Journal Article

A Discussion of the Limitations of the Psychometric and Cultural Theory Approaches to Risk Perception

L. Sjöberg

in Radiation Protection Dosimetry

Volume 68, issue 3-4, pages 219-225
Published in print December 1996 | ISSN: 0144-8420
Published online December 1996 | e-ISSN: 1742-3406 | DOI: https://dx.doi.org/10.1093/oxfordjournals.rpd.a031868
A Discussion of the Limitations of the Psychometric and Cultural Theory Approaches to Risk Perception

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Risk perception has traditionally been conceived as a cognitive phenomenon, basically a question of information processing. The very term perception suggests that information processing is involved and of crucial importance. Kahneman and Tversky suggested that the use of 'heuristics' in the intuitive estimation of probabilities accounts for biased probability perception, hence claiming to explain risk perception as well. The psychometric approach of Slovic et al, a further step in the cognitive tradition, conceives of perceived risk as a function of general properties of a hazard. However, the psychometric approach is shown here to explain only about 20% of the variance of perceived risk, even less of risk acceptability. Its claim to explanatory power is based on a statistical illusion: mean values were investigated and accounted for, across hazards. A currently popular alternative to the psychometric tradition, Cultural Theory, is even less successful and explains only about 5% of the variance of perceived risk. The claims of this approach were also based on a statistical illusion: 'significant' results were reported and interpreted as being of substantial importance. The present paper presents a new approach: attitude to the risk generating technology, general sensitivity to risks and specific risk explained well over 60% of the variance of perceived risk of nuclear waste, in a study of extensive data from a representative sample of the Swedish population. The attitude component functioning as an explanatory factor of perceived risk, rather than as a consequence of perceived risk, suggests strongly that perceived risk is something other than cognition. Implications for risk communication are discussed.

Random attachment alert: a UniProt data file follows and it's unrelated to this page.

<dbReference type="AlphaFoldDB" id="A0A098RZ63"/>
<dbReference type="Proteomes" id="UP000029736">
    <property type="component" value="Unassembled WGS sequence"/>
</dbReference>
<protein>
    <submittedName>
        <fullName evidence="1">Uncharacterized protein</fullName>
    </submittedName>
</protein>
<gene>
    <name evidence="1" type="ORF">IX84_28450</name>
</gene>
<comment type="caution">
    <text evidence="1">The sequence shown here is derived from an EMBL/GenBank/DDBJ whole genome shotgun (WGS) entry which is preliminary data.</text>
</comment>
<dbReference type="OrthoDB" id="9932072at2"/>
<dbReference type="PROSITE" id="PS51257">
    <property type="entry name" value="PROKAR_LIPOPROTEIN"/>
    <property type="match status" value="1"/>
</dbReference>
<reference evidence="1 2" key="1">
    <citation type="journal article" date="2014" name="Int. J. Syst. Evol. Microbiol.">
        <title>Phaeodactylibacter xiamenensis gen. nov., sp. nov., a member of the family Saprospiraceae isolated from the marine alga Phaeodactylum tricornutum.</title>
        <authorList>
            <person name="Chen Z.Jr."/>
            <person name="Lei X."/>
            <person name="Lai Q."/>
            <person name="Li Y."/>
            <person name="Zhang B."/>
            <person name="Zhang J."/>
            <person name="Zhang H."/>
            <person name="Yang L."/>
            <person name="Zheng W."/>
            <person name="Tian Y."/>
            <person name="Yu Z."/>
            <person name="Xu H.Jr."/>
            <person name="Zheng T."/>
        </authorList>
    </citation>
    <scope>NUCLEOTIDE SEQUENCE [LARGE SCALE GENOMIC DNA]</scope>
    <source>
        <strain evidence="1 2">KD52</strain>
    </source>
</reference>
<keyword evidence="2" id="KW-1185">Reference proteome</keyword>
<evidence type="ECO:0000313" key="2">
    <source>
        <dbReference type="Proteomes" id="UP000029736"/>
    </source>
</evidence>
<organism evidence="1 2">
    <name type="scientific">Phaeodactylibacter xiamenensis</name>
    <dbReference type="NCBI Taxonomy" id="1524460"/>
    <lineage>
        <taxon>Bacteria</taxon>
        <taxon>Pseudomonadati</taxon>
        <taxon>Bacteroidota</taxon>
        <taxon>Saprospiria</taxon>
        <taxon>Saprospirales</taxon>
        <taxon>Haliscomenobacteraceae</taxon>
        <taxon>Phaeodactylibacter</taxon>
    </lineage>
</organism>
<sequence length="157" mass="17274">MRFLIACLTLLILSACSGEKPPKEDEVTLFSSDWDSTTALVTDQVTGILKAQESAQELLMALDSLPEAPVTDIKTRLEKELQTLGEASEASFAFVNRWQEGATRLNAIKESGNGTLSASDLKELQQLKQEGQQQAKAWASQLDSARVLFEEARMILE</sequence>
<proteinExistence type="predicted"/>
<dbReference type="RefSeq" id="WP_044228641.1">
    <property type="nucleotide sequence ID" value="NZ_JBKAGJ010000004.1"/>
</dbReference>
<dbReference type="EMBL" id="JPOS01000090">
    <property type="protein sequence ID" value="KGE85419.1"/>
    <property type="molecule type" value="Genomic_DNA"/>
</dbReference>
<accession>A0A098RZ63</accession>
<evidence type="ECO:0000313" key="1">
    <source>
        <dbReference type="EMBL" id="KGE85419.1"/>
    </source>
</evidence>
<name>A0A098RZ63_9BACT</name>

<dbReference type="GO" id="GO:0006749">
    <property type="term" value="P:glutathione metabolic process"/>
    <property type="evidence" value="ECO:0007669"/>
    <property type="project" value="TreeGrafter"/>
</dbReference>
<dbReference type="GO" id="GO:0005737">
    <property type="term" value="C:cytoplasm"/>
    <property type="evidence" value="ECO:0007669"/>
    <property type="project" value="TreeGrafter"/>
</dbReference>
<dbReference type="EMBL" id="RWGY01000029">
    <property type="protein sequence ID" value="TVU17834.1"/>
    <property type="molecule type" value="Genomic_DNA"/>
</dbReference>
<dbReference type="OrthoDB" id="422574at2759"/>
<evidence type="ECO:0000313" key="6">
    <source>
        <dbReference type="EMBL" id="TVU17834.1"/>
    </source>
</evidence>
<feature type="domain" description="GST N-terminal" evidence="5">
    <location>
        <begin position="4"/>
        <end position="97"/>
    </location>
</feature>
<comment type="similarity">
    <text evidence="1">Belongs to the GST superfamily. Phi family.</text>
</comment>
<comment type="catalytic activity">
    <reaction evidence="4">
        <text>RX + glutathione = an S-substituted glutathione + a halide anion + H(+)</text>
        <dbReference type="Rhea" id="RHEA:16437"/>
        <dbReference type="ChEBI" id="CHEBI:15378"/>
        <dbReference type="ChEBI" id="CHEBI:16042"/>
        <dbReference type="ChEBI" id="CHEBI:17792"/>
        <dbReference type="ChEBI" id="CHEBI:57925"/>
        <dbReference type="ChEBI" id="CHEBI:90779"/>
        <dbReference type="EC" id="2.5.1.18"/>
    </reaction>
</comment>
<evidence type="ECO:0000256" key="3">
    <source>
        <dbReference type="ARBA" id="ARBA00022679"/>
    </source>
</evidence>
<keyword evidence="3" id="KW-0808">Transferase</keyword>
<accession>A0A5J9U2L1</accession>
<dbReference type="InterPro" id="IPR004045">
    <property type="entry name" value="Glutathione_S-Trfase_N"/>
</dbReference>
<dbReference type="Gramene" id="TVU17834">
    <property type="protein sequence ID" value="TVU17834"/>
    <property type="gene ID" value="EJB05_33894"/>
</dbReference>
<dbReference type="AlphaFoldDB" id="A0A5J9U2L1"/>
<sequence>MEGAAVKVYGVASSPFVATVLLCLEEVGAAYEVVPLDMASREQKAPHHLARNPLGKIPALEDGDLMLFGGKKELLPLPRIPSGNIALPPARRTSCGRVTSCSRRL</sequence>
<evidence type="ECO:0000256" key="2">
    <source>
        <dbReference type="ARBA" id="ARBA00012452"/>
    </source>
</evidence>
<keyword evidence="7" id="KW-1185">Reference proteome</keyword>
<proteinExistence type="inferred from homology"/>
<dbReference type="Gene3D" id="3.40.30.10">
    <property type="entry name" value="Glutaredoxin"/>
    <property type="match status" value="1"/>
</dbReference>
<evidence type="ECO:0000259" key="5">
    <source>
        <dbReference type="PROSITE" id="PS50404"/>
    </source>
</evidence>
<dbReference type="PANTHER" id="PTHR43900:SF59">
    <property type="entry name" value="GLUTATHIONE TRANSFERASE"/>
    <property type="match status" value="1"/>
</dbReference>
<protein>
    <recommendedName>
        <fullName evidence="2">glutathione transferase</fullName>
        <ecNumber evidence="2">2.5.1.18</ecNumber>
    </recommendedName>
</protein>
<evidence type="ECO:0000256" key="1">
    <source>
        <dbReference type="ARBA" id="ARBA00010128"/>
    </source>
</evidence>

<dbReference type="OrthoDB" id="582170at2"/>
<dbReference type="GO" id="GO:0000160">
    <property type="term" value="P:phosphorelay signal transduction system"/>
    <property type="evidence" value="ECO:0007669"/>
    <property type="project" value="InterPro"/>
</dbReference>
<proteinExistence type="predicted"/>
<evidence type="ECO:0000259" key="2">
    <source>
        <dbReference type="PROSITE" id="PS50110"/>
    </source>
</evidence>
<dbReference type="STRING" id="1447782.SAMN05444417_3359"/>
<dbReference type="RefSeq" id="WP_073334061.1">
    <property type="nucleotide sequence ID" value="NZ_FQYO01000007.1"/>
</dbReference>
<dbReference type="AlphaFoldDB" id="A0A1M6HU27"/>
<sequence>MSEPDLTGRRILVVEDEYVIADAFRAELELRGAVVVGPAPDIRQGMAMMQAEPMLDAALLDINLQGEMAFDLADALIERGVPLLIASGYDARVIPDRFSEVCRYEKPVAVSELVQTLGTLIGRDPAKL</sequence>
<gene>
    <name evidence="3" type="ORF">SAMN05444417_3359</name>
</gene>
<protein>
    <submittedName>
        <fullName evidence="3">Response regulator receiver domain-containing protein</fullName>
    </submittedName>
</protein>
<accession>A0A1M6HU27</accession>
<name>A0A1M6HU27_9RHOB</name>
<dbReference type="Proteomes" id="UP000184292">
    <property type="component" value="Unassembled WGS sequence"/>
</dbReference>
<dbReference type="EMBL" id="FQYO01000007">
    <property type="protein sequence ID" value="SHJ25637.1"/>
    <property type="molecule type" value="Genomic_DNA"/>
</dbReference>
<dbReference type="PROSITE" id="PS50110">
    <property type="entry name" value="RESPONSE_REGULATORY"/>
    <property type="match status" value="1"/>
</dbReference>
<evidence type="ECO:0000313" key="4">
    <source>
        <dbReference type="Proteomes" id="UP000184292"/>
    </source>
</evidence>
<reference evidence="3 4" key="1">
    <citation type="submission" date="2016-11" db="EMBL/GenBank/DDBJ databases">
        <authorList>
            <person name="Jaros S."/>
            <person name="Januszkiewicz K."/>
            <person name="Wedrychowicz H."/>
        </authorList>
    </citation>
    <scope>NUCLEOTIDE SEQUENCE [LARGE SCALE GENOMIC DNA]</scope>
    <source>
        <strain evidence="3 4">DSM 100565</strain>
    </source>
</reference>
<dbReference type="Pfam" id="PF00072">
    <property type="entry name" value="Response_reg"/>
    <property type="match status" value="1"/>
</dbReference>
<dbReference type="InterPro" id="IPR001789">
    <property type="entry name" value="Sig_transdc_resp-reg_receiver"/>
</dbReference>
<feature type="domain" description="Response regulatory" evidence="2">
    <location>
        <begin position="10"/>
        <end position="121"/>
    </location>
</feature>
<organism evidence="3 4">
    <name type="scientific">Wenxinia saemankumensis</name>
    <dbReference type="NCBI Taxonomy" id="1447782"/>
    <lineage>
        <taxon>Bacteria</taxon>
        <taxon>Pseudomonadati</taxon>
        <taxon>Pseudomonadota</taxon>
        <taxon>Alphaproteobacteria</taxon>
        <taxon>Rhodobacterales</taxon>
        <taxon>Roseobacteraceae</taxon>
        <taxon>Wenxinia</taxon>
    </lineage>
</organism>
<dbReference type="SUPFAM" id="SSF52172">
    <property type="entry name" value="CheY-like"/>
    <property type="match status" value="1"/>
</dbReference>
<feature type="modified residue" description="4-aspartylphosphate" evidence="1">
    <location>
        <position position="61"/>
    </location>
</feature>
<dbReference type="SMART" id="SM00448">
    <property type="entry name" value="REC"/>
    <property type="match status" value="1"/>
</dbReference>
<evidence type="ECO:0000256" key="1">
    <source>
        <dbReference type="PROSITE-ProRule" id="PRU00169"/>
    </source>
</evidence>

Journal Article.  0 words. 

Subjects: Nuclear Chemistry, Photochemistry, and Radiation

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